"The Last Castle"
Certainly not the first warden vs prisoner story, this one breaks new ground (rocks?) by turning it military. The setting is a maximum security army prison led by a maniacal power hungry sadist (what else is new among wardens?) who goes around sporting humor and irony while spouting military conformity. His adversary is up to the engagement, being a 3-star general who landed in his care by virtue of some bad conduct in battle that resulted in the death of a squad under his command. The court martial saw fit to give him 10 years here, harder time than he imagined.
General Irwin (Robert Redford) arrives at the prison amid a buzz of respect for his accomplishments. Many of the prisoners either served under him or their dads did. Colonel Winter (James Gandolfini), the warden, is equally excited about his new arrival, anticipating some kind of military validation of his command from the former general. Instead, he gets disrespect which quickly festers into a huge dose of resentment. Inmate Irwin is not going to have an easy ride.
A group of prisoners, all military, mind you, immediately coalesce around Irwin, voicing grievances Irwin wants no part of. But not all the men are part of that group, especially the cynical prison bookie (Mark Ruffalo) who sets up a lottery on when the good general will commit suicide. The betting grows fierce when Colonel Winter decides to punish Irwin by making him carry rocks for hours. But by exhausting all his energies in carrying out the nearly impossible task, surrounded by the entire prison population, he merits their universal respect instead, and we have a leader who, by this time, has some grievances of his own.
The most grievous is the inhumanity of the warden who he thinks has committed one military crime too many in his manipulation of his charges. It becomes a war in which military tactics are employed by a man who wrote the book to best the man who holds the castle with the overpowering weapons and the stronger force. How it's worked out is the fun of the movie. After all, in the words of the tagline, "no castle can have two kings".
But, it does stretch a point or two too many and therein lies the weakness. Not the least of these is creating a rationale for a man of Irwin's caliber and accomplishments to receive so harsh a sentence as to be put into such severe surroundings. That's what had to be done, credible or questionable, to get this matchup going. Just as the warden manipulates his prisoners so the writer is manipulating his audience, like trying to convince us that 1200 convicted men would so unanimously fall into a command structure under the general. It's almost sheepish and far from reality but, you know what? So what. Yes, there are some things that have to be put aside and, once that's done, there's much to enjoy, especially the two lead character actors and strong supporting ones.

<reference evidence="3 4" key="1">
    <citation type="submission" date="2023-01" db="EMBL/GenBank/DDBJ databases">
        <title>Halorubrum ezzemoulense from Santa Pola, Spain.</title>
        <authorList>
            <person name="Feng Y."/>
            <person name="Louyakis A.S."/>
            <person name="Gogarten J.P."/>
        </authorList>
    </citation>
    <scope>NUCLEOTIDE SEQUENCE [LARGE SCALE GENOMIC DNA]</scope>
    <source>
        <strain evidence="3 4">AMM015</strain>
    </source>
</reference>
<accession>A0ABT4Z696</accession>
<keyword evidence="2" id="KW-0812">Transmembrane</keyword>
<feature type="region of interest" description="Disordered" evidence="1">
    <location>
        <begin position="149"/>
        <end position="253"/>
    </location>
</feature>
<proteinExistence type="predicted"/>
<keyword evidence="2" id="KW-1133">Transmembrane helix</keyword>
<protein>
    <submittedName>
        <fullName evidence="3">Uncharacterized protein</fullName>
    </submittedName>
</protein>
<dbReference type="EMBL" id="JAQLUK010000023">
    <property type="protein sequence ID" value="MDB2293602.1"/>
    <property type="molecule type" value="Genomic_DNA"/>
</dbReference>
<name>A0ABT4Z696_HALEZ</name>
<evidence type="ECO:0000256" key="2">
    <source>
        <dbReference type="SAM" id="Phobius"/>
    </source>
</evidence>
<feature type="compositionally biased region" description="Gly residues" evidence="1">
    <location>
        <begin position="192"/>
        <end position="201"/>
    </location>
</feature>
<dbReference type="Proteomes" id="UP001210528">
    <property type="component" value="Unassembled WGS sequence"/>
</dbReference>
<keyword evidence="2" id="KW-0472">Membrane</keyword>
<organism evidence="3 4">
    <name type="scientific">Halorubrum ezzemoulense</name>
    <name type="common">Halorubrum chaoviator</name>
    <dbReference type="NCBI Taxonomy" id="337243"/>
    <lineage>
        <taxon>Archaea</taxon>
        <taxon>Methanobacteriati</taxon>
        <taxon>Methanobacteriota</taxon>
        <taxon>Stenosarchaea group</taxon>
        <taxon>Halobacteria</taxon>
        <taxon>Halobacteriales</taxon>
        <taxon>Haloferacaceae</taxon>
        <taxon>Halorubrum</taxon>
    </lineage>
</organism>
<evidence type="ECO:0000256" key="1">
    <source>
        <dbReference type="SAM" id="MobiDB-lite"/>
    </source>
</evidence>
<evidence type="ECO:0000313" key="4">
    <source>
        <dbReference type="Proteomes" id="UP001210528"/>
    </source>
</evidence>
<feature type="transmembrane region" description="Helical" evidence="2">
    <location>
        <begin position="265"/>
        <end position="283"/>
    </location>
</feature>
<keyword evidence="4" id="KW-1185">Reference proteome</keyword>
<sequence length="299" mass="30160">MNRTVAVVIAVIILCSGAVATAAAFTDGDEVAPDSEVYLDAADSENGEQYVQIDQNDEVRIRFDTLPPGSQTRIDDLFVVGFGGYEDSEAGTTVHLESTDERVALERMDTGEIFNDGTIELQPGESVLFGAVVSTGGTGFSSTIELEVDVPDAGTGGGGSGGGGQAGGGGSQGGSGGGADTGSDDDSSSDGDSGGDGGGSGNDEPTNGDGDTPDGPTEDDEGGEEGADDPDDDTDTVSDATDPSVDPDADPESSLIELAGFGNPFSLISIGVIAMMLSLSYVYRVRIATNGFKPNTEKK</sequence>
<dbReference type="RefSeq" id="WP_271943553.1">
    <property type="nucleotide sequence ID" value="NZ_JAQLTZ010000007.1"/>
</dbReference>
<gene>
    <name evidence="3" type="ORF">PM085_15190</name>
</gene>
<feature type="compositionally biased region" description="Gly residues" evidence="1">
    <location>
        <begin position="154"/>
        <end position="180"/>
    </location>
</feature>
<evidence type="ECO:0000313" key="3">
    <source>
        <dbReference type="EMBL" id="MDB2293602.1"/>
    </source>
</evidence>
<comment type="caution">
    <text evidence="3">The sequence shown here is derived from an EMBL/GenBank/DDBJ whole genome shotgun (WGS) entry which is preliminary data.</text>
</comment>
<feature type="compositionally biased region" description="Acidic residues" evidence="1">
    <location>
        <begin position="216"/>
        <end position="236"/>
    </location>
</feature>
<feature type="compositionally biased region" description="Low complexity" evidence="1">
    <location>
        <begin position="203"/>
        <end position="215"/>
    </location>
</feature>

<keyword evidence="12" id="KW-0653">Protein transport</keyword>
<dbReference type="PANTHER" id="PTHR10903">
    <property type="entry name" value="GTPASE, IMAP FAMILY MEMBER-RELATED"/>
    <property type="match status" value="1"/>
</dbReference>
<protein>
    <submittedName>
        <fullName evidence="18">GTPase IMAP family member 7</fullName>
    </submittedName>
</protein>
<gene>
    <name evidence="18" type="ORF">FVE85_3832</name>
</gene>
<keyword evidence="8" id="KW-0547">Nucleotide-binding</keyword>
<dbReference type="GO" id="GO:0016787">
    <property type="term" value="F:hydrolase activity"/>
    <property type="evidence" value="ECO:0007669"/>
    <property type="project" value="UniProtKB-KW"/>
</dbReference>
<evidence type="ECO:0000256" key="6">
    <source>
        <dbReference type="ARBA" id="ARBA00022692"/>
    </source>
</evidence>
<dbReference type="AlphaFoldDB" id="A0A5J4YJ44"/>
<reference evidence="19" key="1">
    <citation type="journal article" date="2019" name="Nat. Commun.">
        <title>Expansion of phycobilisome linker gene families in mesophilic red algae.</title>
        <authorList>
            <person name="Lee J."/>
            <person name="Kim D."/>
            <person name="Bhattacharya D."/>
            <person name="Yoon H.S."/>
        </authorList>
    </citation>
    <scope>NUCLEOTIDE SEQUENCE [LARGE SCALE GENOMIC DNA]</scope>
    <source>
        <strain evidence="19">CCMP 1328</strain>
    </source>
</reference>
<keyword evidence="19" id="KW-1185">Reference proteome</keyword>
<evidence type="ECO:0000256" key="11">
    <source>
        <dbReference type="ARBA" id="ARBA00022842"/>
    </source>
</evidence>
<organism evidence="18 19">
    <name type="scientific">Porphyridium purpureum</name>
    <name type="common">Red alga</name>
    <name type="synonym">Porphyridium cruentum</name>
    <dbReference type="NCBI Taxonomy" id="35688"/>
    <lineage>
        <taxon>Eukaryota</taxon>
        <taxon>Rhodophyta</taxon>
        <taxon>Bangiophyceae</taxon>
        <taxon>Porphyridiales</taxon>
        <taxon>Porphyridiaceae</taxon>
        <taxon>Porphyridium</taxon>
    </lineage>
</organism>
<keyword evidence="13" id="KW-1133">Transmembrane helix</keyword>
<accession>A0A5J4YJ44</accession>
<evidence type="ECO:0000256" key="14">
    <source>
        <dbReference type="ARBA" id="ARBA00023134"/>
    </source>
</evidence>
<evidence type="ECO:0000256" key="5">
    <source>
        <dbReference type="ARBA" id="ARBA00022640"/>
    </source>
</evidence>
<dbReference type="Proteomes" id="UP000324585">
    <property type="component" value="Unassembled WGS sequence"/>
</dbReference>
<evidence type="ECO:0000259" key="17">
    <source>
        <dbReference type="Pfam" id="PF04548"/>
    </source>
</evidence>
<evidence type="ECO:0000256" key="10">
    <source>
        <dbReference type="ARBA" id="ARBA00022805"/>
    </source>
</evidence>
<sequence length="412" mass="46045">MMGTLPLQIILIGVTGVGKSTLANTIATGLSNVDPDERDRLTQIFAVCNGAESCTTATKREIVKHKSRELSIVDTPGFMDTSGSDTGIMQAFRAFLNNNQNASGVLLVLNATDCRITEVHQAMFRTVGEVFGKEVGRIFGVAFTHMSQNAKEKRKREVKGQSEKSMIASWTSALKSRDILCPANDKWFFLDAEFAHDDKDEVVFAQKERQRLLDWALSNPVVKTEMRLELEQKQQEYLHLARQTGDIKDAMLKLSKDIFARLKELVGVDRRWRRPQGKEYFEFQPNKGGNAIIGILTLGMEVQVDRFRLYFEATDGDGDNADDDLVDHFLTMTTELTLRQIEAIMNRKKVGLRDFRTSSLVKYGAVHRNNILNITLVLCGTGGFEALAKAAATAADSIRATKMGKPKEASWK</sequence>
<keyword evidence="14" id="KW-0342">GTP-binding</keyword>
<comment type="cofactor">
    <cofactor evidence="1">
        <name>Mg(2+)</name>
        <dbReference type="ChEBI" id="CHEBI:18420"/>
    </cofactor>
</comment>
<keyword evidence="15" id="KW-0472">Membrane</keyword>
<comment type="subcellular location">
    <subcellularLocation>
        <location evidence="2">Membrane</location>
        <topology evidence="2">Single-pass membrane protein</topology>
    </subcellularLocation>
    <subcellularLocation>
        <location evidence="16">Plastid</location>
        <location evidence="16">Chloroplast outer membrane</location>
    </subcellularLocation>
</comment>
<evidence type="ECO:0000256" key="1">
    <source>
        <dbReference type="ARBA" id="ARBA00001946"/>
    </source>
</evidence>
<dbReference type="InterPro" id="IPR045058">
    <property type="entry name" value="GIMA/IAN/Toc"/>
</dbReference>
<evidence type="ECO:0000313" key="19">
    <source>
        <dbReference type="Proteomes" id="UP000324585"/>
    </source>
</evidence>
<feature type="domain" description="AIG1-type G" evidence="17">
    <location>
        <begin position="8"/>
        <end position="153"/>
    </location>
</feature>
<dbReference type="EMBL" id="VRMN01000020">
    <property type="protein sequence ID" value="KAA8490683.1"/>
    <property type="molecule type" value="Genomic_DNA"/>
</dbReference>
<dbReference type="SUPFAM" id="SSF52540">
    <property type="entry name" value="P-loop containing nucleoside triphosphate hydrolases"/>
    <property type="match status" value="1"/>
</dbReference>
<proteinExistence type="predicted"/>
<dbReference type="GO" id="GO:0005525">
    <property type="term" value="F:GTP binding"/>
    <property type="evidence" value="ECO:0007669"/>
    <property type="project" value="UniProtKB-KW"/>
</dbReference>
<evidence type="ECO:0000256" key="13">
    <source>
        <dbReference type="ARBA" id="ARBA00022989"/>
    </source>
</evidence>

It may not have the complexity and depth of "The Shawshank Redemption" but it is an original prison yarn with interesting shades and colors. Gandolfini provides his warden with that Gandolfini patent on adding humor and dimension to his bad guy, no matter how criminally twisted he might be at heart. This natural dimension of the actor makes what might have been a standard role into one worthy of study, one in which his warden uses these talents strategically, disarming his victims through deception and false expectation.
Redford, an actor who can't be accused of overexposing himself in order to keep working, is properly smart, disciplined and contained as he sets out to outfox the keeper of the house by using his own weapons against him. As a natural leader he relishes command, which he puts to good purpose, both morally and dramatically.
Writer David Scarpa cleverly maintains enough plausibility and logic to pull off a delicious dramatic one-upsmanship in military resourcefulness even including some mechanical concepts that have survived from the middle ages. Of course his script doesn't stray for long from complete fantasy but its trappings make it a good entertainment that provides ample opportunity to point out the special meaning of the flag for military men. These days, with the stars and stripes so meaningful to Americans, there's an extra resonance to this theme, whether the filmmakers intended it, or not.
Israeli born director Rod Lurie did a suitable job of putting it all together, though he appears to have lost his suredness with some of the minor characters. Mark Ruffalo and Delroy Lindo seemed, at times, unfocused as though they were left to their own devices to flesh out their characters and reactions. Lurie was more exacting in last year's "The Contender". This is a director with a good eye for tasteful character development and he's worth watching.
Estimated cost: $60,000,000. Projected U.S. boxoffice: $19,000,000.